Remembering the earthquake in Haiti
On the fifth anniversary of the January 2010 earthquake that killed 300,000 people, the Center for Black Studies Research remembers the lives lost, as well as the individuals who contributed to countless recovery efforts. We also recognize the many institutions and organizations, both national and international, that have committed to funds and resources to support sustainable development in Haiti. At the UCSB Center for Black Studies Research, we continue to support grassroots community development through our Haiti programs and the Carrefour-Feuilles Redevelopment Project. Our thoughts and prayers remain with the people of Haiti.
Announcing a new journal!
Kalfou: A Journal of Comparative and Relational Ethnic Studies has launched through a partnership between the UCSB Center for Black Studies Research and Temple University Press. Edited by George Lipsitz, the journal is designed to connect anti-subordination scholarship to the ideas, experiences, archives, and imaginaries of organic intellectuals, activists, and artists from aggrieved communities.
Following the legacies of the Black radical tradition, the journal is interdisciplinary, international, intergenerational, and intersectional in its approaches to engaged anti-racist scholarship and civic work, as its contributors strive to create a world transcending citizenship.
Gerald Horne Scrutinizes 1776 During UCSB Visit
by McKinley Krongaus, Santa Barbara Independent, May 19, 2014
A practicing lawyer who taught at UCSB from 1988–1996, Gerald Horne brought the topic of the African slave trade and his heretical view of the American Revolution to UCSB's MultiCultural Center on May 8. Horne's lecture, part of the Shirley Kennedy lecture series, and new book, The Counter-Revolution of 1776: Slave Resistance and the Origins of the United States of America, focused on the concept that the Revolution of 1776 had much to do with the founding fathers' fight to preserve the right to own slaves as they saw England inevitably moving toward the abolition of slavery. . . . Read more: http://www.independent.com/news/2014/may/19/gerald-horne-scrutinizes-1776-during-ucsb-visit/
Scholars to Meet at UCSB to Remember, Rethink Feminist Struggles of 1960s
Noozhawk, January 30, 2014
For women — and men — the 1960s was an historic decade that began with liberal reform and exploded into calls for fundamental changes in work, politics, family and social life.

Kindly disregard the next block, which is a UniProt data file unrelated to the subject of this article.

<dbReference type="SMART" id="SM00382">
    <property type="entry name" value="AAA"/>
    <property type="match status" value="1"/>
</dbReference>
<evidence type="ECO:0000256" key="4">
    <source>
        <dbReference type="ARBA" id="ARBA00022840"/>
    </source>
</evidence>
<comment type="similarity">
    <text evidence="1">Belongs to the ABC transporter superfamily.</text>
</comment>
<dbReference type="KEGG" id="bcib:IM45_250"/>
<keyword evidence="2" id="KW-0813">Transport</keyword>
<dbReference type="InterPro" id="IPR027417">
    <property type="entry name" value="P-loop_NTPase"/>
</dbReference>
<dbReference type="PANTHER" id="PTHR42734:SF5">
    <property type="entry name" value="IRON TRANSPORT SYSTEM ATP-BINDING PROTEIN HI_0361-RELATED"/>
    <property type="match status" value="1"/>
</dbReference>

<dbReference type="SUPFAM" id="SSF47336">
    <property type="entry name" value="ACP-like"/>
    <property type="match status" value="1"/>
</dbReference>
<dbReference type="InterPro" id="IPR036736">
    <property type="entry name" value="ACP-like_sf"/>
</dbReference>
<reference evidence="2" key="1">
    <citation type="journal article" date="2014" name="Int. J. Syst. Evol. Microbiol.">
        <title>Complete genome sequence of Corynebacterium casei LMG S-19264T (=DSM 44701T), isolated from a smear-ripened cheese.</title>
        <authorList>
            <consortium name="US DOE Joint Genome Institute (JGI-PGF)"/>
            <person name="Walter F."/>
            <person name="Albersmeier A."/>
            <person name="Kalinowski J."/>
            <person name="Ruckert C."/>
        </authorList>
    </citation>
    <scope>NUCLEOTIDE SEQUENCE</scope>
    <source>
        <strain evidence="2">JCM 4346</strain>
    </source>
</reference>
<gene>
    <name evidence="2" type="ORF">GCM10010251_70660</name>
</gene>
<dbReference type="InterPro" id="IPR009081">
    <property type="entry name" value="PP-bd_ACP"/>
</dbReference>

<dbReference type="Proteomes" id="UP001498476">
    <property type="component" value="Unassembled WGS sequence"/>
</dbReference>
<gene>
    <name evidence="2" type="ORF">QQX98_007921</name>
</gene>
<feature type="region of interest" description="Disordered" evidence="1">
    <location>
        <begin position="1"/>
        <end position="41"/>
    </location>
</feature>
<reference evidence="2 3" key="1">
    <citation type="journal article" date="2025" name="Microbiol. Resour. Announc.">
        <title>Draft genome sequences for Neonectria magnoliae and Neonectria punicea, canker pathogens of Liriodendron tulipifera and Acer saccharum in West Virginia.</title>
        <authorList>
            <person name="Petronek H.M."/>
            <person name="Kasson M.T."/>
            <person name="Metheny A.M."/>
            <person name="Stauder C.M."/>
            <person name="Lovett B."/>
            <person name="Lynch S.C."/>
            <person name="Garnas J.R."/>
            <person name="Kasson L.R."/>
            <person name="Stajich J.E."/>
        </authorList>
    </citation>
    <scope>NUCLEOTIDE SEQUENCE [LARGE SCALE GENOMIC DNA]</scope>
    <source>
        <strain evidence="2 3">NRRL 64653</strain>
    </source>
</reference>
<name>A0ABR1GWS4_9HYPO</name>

Fifty years after Title VII of the Civil Rights Act of 1964 made it illegal for employers to discriminate on the basis of gender, a one-day conference at UC Santa Barbara will examine the work, social movements and politics of the 1960s in a multicultural context. ... Read more: http://www.noozhawk.com/article/ucsb_rethink_feminist_struggles_of_1960s_20140130
New Publication for Onward! Series: Beyond Shock
Beyond Shock: Charting the Landscape of Sexual Violence in Post-quake Haiti is the inaugural volume of "Onward," a new series initiated by Professor of Black Studies Claudine Michel and produced by the Center for Black Studies Research, that examines transformative work in Haitian studies.
In a report co-created with the advocacy coalition PotoFamn+Fi, journalist Anne-christine d'Adesky maps advances in addressing the increase in sexual violence in the aftermath of Haiti's historic 2010 earthquake and in providing services to victims across key sectors of the reconstruction.
Beyond Shock provides a comprehensive examination of the broad and sectorial field progress made by frontline providers of services to sexual violence survivors since the earthquake. The book looks at the shifting landscape of actors, both established and new, Haitian and foreign, who have raced to respond to the crisis. It highlights groups, individuals, programs, and approaches that are making a difference in the field and captures emergent trends in this landscape. It offers hope for the future while revealing a very difficult situation in the present.
For more information or to purchase, click here.
New Publication: Black California Dreamin'
Black California Dreamin': The Crises of California's African-American Communities presents a diverse group of essays highlighting particular issues facing black communities in California. In this co-edited volume, the authors engage in thought-provoking analyses that include topics such as gentrification, education, foreclosures, homelessness, migration, incarceration, entrepreneurship, urban renewal, gun violence, youth violence, community building, asset stripping, black-brown relations, art as resistance, and the criminalization of poverty. The volume serves as an interdisciplinary contribution to the body of work in Black California Studies. Co-edited by: Ingrid Banks, Gaye Johnson, George Lipsitz, Ula Taylor, & Daniel Widener.
Click here for the electronic version: http://escholarship.org/uc/item/63g6128j